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Energy and Environment
KUNR Public Radio is a proud partner in the Mountain West News Bureau, a partnership of public media stations that serve Nevada, Colorado, Idaho, Montana, New Mexico and Wyoming. The mission is to tell stories about the people, places and issues of the Mountain West.

Heat Wave Harvey? Push To Name Extreme Heat Events Warming Up

The silhouette of a person standing outside on a hot day.
NOAA
/

There's an effort afoot to better identify heat waves – like the one gripping much of the American West right now.

Heat waves have been the leading cause of weather-related deaths in the U.S. for the last 30 years, according to the National Oceanic and Atmospheric Administration. But when it comes to communicating that risk, Kathy Baughman McLeod says extreme heat doesn’t get the same attention as tornadoes or hurricanes do.

Baughman McLeod directs the Adrienne Arsht-Rockefeller Foundation Resilience Center, which works to advance community resilience in the face of climate change.

"A tropical storm gets a name when it hits wind speed 'X.' And that’s pretty straightforward. It does or it does not hit that wind speed. But extreme heat and heat waves are really about human vulnerability and the human body," Baughman McLeod said.

A graph showing that temperatures are expected to be above normal for most of the Mountain West in the middle of August.
Credit NOAA / Climate Prediction Center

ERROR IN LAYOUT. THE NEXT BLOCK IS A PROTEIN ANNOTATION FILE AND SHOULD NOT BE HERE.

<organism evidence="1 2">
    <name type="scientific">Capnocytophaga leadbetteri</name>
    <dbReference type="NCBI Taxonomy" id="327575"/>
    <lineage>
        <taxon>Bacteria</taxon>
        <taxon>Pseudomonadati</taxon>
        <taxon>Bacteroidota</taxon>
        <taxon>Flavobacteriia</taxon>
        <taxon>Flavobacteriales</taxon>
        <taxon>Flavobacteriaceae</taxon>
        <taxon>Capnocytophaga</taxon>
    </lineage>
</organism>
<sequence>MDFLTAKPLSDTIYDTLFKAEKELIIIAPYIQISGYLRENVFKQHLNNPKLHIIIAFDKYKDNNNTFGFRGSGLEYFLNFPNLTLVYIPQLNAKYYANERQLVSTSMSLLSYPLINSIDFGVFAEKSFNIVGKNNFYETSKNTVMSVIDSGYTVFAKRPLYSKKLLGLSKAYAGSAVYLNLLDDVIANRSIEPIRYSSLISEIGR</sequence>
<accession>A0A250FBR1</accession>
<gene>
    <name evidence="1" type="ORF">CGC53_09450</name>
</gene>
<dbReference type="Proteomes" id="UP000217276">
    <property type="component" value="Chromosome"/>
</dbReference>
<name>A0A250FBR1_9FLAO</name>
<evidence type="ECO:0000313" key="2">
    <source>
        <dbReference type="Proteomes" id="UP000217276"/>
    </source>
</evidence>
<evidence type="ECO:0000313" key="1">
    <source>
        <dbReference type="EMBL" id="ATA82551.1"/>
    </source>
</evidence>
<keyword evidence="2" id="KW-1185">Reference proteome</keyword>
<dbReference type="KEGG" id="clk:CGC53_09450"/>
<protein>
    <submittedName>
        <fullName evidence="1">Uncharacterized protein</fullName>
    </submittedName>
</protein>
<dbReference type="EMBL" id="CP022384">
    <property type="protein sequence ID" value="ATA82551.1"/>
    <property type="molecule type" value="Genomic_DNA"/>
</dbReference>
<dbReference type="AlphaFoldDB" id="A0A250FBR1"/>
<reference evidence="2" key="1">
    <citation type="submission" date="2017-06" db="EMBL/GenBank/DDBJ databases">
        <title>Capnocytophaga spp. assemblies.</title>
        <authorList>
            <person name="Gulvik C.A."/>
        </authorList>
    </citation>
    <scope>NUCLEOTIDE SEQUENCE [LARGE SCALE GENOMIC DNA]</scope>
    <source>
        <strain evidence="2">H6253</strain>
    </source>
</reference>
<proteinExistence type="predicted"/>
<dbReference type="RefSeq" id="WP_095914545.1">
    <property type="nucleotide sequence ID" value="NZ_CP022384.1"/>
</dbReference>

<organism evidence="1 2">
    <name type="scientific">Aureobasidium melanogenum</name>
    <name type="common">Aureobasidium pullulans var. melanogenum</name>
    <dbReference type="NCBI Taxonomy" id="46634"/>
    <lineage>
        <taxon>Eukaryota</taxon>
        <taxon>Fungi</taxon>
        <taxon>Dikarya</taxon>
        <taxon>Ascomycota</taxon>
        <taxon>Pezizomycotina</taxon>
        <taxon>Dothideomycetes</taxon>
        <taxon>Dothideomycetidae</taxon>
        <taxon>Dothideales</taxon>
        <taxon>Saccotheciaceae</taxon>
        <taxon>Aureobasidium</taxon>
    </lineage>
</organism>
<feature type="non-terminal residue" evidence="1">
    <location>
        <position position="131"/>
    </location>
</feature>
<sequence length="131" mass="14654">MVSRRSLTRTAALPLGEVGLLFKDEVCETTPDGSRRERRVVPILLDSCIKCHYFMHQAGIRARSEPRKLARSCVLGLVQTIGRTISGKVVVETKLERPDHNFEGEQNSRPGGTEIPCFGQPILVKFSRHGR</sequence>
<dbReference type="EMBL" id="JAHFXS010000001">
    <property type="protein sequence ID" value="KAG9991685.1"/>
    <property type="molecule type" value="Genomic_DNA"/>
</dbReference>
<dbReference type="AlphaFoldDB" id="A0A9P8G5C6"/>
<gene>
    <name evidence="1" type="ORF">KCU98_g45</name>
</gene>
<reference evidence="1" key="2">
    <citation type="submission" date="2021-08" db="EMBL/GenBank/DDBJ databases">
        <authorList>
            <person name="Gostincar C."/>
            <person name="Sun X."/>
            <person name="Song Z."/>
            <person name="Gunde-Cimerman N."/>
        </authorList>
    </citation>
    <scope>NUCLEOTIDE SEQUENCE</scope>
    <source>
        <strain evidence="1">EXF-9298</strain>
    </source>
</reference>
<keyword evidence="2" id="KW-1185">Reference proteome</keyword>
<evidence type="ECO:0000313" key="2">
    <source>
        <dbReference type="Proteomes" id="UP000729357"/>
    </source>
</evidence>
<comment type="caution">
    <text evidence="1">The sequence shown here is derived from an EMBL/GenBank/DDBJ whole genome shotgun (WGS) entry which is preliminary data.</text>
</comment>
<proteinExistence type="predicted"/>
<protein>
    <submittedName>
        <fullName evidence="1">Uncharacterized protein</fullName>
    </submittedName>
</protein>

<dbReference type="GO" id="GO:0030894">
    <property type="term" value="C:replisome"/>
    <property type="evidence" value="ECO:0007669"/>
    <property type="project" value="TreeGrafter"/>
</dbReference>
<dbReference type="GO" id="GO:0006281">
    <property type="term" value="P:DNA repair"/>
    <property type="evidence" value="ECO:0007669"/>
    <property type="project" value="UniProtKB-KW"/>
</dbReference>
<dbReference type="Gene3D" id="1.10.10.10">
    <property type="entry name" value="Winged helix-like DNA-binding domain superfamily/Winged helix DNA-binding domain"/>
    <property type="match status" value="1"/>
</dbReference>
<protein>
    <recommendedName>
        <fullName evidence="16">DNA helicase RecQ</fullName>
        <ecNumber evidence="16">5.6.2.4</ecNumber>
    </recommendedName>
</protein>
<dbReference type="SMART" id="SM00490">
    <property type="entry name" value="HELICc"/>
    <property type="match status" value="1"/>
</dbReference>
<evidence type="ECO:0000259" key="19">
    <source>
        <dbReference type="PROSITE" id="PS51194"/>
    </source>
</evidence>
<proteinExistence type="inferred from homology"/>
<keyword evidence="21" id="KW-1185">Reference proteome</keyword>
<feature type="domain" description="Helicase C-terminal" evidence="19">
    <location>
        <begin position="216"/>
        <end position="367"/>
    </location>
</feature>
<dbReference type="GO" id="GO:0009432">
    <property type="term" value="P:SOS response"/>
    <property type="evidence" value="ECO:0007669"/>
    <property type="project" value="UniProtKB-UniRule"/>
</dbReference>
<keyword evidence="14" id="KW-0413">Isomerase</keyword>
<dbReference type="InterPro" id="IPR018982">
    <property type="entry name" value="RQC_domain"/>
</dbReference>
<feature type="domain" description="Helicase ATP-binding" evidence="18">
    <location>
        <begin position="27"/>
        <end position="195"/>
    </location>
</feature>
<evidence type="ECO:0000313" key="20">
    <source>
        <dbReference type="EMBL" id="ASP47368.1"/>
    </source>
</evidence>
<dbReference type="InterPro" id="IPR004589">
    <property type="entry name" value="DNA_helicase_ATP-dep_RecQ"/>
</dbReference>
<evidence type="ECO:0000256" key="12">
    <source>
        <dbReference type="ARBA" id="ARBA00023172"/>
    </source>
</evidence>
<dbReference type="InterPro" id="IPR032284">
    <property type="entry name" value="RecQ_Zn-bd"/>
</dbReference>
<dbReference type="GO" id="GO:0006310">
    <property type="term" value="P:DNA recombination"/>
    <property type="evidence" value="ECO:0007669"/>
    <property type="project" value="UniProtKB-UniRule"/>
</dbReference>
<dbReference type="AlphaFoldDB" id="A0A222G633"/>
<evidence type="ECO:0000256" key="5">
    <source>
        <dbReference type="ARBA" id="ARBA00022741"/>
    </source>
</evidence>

Temperatures are expected to be above normal from Aug. 20-24 for most of the Mountain West.

She wants to give heat waves names, much like hurricanes Harvey or Katrina. But heat waves depend on a lot of variables, like where you live, humidity, elevation and so on. What someone in Laramie, Wyo. experiences as a heat wave will be different from what someone in Las Vegas, Nev. does.

Still, Baughman McLeod said it's worth the effort.

“Naming a heat wave gives it the seriousness and conveys the danger appropriately of this risk,” she said.

Baughman McLeod says the real challenge right now is to create a standard definition that can be applied across variables and locations. Then, scientists can start coming up with names.

This story was produced by the Mountain West News Bureau, a collaboration between Wyoming Public Media, Boise State Public Radio in Idaho, KUNR in Nevada, the O'Connor Center for the Rocky Mountain West in Montana, KUNC in Colorado, KUNM in New Mexico, with support from affiliate stations across the region. Funding for the Mountain West News Bureau is provided in part by the Corporation for Public Broadcasting.

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